Infrastructure // PC & Servers
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2/13/2007
03:34 PM
Mitch Wagner
Mitch Wagner
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Another Windows User Brainwashed Into The Apple Cult

You wouldn't know it from all my kvetching, but I'm actually happy about making the switch from Windows to the Mac. However, if you're thinking about making the jump yourself, you should know that it's an enormous pain in the neck at first.

You wouldn't know it from all my kvetching, but I'm actually happy about making the switch from Windows to the Mac. However, if you're thinking about making the jump yourself, you should know that it's an enormous pain in the neck at first.

It's been about a week and a half that I've been using a Mac as my primary PC. Until then, I'd only used Macs for a few hours, compared with about 24 years on Windows and DOS systems.

At first, the transition was rough. Everything is slightly different on a Mac. Instead of using the control key for most keyboard shortcuts, you use something called the command key, which doesn't even exist on the PC. Except some of the time on the Mac you do use the control key -- just enough to keep you confused at first.

On the Mac, application menus appear at the top of the screen instead of as they do in Windows, in the titlebar of the active window. Most of the time. Except when they don't.

And the Mac kept locking up on me hard when I ran Second Life -- and only when I ran SL -- and required a reboot.

By the end of my second full day as a Mac user, I had a screaming headache from having to think about, and remember, how to do things that just came automatically to me on the PC: Cutting text, pasting text, moving the cursor a few words in one direction or another, and more.

But, gradually, I got things straightened out. My fingers learned the new keyboard shortcuts. I found new software equivalents for some of my favorite PC utilities. On the advice of some Mac Second Life users, I started using the new, experimental First Look client for SL, which solved my crash problem. And, a week and a half after switching, I'd have to say I'm happy I did it.

The key to understanding the difference between using a Mac and a PC is to first understand the similarities.

The most extreme Mac enthusiasts will lead you to believe that it's not just another brand of computer, it's another kind of machine entirely. That changing from Windows to Mac isn't just switching brands, it's a lifestyle change.

Neither of those things are true -- the Mac is just another kind of computer, and changing brands still leaves you the same person. The Mac does the same things as the PC: It runs word-processing, browses the Web, runs spreadsheets, does instant messaging, and so forth.

It just does those things better.

By "better," I mean "without quite so much hassle."

More than 10 years ago, I asked a Mac user why he preferred the platform to the PC. He said that it just seems to take less fuss to do things on the Mac. The PC requires more keystrokes and mouse clicks than the Mac does. I have found that to be true. It's an accumulation of about a million small things, that add up to a big difference.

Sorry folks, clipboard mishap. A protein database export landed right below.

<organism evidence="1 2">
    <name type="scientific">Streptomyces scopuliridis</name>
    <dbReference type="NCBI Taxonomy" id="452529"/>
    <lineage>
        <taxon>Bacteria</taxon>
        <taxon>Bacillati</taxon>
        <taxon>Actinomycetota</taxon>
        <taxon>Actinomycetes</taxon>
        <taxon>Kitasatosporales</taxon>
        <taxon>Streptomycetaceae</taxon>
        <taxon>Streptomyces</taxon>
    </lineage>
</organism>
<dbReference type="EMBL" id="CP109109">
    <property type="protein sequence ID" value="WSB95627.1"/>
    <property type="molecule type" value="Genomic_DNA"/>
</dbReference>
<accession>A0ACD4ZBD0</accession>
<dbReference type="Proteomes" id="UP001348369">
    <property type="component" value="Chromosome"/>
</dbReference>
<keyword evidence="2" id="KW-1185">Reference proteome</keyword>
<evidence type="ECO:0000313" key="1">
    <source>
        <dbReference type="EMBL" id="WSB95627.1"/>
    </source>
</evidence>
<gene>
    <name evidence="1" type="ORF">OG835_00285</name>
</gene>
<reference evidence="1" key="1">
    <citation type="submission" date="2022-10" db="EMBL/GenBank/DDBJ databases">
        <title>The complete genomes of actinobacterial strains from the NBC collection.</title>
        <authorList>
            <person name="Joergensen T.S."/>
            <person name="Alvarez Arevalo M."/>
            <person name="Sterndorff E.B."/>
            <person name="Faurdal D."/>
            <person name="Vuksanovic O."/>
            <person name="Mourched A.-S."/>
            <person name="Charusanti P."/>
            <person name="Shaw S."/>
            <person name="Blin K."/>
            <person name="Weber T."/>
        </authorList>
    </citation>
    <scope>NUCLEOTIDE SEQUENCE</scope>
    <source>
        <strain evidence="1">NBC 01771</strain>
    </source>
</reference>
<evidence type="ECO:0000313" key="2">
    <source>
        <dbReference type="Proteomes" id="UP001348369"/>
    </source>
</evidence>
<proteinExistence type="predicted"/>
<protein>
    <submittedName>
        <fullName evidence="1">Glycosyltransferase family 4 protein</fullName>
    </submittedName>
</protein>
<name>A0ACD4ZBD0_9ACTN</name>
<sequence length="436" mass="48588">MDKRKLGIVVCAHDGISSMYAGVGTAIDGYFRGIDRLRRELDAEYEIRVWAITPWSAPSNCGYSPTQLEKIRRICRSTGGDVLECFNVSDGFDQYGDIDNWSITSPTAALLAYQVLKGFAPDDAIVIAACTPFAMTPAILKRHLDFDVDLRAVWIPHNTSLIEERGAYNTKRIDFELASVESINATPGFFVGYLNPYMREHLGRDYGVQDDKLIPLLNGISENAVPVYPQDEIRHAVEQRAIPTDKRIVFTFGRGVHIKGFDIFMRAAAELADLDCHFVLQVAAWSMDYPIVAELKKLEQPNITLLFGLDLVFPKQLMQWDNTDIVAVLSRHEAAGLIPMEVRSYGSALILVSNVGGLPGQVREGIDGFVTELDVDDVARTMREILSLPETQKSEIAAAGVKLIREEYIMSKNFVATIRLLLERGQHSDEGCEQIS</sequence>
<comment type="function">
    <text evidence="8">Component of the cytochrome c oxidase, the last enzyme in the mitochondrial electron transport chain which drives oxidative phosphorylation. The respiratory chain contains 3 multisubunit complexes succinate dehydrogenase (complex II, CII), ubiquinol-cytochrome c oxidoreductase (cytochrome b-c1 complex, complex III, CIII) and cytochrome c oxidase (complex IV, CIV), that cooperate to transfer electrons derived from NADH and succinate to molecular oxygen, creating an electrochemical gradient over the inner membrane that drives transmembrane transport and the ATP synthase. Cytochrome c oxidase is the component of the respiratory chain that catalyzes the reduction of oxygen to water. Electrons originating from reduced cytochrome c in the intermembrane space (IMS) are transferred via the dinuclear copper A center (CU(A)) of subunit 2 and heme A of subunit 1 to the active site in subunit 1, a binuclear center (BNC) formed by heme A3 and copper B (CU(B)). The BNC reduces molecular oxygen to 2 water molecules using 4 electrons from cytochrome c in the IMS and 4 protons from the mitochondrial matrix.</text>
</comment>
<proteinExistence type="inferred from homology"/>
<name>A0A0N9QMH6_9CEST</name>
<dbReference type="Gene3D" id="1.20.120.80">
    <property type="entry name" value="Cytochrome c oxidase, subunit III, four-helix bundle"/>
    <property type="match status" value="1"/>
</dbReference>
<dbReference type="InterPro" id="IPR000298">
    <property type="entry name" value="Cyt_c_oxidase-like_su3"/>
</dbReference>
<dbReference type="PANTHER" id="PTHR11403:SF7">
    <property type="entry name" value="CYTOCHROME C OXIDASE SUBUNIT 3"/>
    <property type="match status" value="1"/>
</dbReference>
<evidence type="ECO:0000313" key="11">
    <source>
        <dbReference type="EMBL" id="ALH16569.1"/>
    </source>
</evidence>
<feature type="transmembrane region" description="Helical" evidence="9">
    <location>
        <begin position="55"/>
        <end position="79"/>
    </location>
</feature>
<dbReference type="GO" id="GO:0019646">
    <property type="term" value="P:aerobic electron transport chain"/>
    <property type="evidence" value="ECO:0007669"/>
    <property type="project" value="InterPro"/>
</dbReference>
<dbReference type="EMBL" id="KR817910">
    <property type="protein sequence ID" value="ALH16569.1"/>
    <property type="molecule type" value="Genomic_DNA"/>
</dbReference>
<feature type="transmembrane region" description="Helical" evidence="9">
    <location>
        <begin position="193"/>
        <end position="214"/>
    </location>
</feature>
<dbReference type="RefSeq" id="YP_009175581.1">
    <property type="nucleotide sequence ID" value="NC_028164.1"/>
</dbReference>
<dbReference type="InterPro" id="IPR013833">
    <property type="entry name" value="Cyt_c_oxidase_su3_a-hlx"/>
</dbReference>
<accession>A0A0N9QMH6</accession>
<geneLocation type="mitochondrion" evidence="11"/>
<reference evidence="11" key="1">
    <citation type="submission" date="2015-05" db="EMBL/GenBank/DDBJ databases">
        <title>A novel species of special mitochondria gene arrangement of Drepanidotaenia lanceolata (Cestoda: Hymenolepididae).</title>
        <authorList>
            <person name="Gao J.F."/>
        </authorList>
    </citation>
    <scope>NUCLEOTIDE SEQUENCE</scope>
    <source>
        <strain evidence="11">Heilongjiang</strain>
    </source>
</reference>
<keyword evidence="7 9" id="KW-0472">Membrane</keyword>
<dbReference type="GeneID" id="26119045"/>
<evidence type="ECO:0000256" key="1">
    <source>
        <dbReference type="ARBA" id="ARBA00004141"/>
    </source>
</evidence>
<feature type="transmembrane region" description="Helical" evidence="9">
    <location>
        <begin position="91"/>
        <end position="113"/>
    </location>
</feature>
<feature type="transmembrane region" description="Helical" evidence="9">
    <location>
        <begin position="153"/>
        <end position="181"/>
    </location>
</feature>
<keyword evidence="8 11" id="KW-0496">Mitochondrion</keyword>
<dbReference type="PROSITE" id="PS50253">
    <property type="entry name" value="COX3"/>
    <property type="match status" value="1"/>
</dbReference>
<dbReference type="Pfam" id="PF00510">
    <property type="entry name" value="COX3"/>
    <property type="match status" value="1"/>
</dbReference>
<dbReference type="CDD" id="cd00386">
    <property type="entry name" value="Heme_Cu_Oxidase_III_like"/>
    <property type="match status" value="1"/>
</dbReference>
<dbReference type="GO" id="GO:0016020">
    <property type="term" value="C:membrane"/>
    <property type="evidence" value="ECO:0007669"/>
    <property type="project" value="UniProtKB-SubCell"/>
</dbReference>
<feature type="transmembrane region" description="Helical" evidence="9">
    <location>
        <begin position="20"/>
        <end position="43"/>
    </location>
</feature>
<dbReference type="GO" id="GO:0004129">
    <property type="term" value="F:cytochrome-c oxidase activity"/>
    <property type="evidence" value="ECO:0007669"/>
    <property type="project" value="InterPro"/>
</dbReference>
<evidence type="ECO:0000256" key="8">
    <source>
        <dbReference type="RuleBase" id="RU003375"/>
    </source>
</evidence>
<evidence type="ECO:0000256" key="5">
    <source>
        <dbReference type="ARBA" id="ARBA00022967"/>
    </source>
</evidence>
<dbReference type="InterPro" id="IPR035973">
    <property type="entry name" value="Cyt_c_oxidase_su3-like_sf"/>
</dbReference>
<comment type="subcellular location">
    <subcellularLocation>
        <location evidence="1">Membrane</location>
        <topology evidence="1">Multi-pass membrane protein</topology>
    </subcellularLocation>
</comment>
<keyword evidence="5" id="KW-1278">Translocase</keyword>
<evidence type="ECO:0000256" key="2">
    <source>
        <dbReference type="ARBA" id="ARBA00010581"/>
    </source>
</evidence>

Examples:

  • The PC seems to throw up error messages of one kind or another a couple of times an hour. It often grabs the attention of the mouse, keyboard, and screen to let you know it thinks it needs to talk to you right away. The Mac doesn't mess around like that. It just works.

  • Let's say you're changing the name of a file. There are some characters, such as the colon (:) and question mark (?) that are illegal for file names on both the Mac and the PC. If you use those characters to name a file on the PC, Windows waits for you to finish changing the name, then gives you an error message with an obnoxious sound. The Mac doesn't let you type the character in the first place -- it just gives you a small error message, and makes a discreet little error sound.

  • Spellchecking is much smoother on the Mac app I'm using for writing, BBedit, than it is on Windows. With Windows apps, it's too easy to add misspelled words to the spelling dictionary; BBedit just flags the misspellings at first, and leaves it up to you to ask whether you want suggested corrections or to add the word to the dictionary.

  • When a Mac application wants your attention, it doesn't grab the focus of the screen and keyboard like Windows applications do. Instead, the Mac app's icon, which normally sits in an area of the screen called the "dock," flashes and bounces up and down a couple of times, like an enthusiastic child trying politely to get the attention of his teacher.

These are small things -- but there's about a million of those small things in the day-to-day use of the computer, and the Mac is just better at them.

But still, I would not recommend that PC users switch just for the heck of it, simply because it is a pain in the neck. It takes a while to get used to doing things differently -- I'm still figuring out a lot of things. You have to either invest in new software licenses for your applications, or find equivalents. Windows is good enough for most things.

However, if there's some application you really need, and it's only available for the Mac, or if you really want the added stability and ease-of-use of the Mac, or you just want to try something new (and the nearest skydiving school is all booked up), then give the Mac a try.

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